...And While I'm At It


I suppose, while I'm thinking about it, I may as well give my unsolicited advice for incoming law students.

Paradoxically, the only advice I can give is not to listen to people's advice. Everyone's full of ideas on how to succeed, either because they did X and it worked for them, or because they didn't do X, things didn't work out, and they figure that if they had done X things would be better. The thing is, everybody's different, and things that work for some people won't for others. I don't highlight, underline, or otherwise mark my books, because I find it distracting. But I'm way outside the norm on that.

So my general advice, which you're obviously free to ignore if you choose, is to basically do whatever it is that you did that got you into law school, but do it somewhat harder. Don't kill yourself, but realize that this is more difficult than undergrad. Don't waste too much time thinking about how well your classmates are doing, because you can never really tell and you're likely to drive yourself crazy with paranoia. Realize that every class is graded on a curve, which means that, regardless of how difficult the material may be, all of your classes are equally hard. It doesn't matter that Torts is a pretty easy subject; everyone else finds it easy, too, and you're only being graded in relation to them. This isn't to say you should focus on how your classmates are doing; it is to say that you should devote roughly equal amounts of time to all of your classes. It's not unusual to find yourself getting your best grade in the class you thought was the hardest, because you wound up putting all of your energy into studying for that class.

I only have one absolutely 100% solid piece of advice, applicable to everyone at every law school at all times: Buy Glannon's Examples and Explanations in Civil Procedure. Buy it along with your casebooks, and read it from the first week. It will make your life much, much easier. It's not perfect, insofar as it has notable holes and weaknesses in a few areas, but it'll make things fit together for you in a way that you almost certainly won't get from your casebook.


Zach, you have a hilarious way of phrasing advice which I've now seen in action three times.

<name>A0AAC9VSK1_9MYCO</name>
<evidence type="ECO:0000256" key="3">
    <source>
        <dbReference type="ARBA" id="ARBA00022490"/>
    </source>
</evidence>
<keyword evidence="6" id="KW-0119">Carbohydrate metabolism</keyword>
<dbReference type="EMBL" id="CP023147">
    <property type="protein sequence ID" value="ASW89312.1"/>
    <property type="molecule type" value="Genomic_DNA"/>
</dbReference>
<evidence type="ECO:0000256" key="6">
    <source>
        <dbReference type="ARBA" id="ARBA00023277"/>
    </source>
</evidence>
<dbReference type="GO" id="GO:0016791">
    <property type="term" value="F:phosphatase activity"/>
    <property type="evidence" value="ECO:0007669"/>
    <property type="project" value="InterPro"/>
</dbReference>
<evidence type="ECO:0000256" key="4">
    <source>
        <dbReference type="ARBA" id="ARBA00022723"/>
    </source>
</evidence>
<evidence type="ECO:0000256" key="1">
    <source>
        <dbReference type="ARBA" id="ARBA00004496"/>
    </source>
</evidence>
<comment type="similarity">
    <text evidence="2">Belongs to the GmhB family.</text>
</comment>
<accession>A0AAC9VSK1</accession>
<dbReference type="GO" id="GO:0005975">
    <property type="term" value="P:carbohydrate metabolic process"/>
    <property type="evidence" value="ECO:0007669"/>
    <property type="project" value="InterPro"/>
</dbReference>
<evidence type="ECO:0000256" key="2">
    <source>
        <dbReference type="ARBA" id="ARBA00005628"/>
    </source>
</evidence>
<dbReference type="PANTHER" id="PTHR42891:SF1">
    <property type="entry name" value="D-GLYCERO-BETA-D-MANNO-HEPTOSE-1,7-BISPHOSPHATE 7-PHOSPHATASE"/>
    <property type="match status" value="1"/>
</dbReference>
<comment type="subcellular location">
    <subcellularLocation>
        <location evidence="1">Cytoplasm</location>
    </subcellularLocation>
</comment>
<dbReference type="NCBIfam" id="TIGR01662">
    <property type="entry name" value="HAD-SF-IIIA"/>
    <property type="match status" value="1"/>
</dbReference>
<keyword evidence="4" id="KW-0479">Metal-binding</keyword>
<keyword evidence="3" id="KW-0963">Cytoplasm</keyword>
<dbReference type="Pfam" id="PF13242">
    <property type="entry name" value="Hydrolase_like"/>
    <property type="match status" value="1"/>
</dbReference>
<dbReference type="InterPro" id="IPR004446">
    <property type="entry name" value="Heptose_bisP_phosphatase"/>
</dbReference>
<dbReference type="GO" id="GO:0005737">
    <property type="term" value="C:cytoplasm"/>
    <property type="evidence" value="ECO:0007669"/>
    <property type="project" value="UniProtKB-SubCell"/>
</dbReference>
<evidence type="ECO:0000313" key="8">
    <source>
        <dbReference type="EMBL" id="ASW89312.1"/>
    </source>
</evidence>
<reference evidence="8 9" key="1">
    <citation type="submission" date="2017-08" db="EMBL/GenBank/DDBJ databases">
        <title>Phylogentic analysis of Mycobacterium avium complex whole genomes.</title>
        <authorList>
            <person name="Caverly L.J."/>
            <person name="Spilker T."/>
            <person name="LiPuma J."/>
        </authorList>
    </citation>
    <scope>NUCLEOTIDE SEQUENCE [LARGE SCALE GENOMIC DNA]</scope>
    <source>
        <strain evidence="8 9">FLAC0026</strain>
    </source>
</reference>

Time one: right here, where you say, "Don't kill yourself, but realize that this is more difficult than undergrad."

Time two: Friday's post on peanut butter balls, in which you state, "Don't rush it or anything, but be aware that you can't goldbrick while doing this."

Time three: an email that I found tucked into the clerk manual at work, from you to Bridget on the subject of the India Census Project. I believe your words were something like, "No pressure or anything, but don't fuck this up."

All I'm pointing out is that in every case you're highlighting the need to balance between two extremes, but without providing any kind of landmarks by which the reader can actually accomplish the balancing. If you don't see why it's funny, imagine for a moment that I'm instructing a small child on how to ride a bicycle. Don't tip over to the left, I might say, but be aware that you shouldn't tip over to the right either. It's not as though I've told the child, who's looking apprehensively at the ground, anything that he or she isn't already taking into consideration.

To be fair, I'm nearly certain that last bit of advice was intended as a joke.

And I would argue that a lot of times these are vague things where there aren't going to be identifiable or quantifiable markers to tell you how to strike the balance. I'm merely calling attention to a balance that needs to be struck. Once thereby made aware of the issue, the reader can judge for herself whether she is moving too far in one direction or the other.

As I think about it, I think the second piece of advice is motivated out of a genuine concern for moderation. It actually started a priori as "Do A, but not too much." The first piece of advice, though, ended up that way through lawyerly hedging. The actual advice I wanted to give was "Don't kill yourself." However, I didn't want that to be taken too far, so I subsequently added, "but realize that this is more difficult than undergrad." The first part is the advice, the second part is the ass-covering disclaimer.

Well, okay. That makes sense. And I didn't realize that the email was supposed to be joking, which may merely be evidence that I have an embarrassingly underdeveloped sense of humor. Or that I'd been listening to Bridget's horror stories about the project and so was inclined to take everything related to it as universally horrible.

The lawyerly hedging, in any case, should serve you very well in the future.

Yeah, I'm pretty sure, without the context of the e-mail to guide me, that I intended something along the lines of "Now, I don't want to exaggerate the importance of Claims Returns, but if you screw these up the entire library system will collapse around you and it will all be your fault."

Ah, the India Census. As I recall, that's where Bridget cut her clerkly teeth; she was charging, packing, and shipping India Census books before she learned how to process Bill/Fine Memos.

You know, between my "Don't fuck this up!" advice and my exacerbation of your fears about various New York neighborhoods, I can't help wondering if I don't get some sort of joy out of putting people on edge.

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This page contains a single entry by Zach published on August 14, 2006 1:48 AM.

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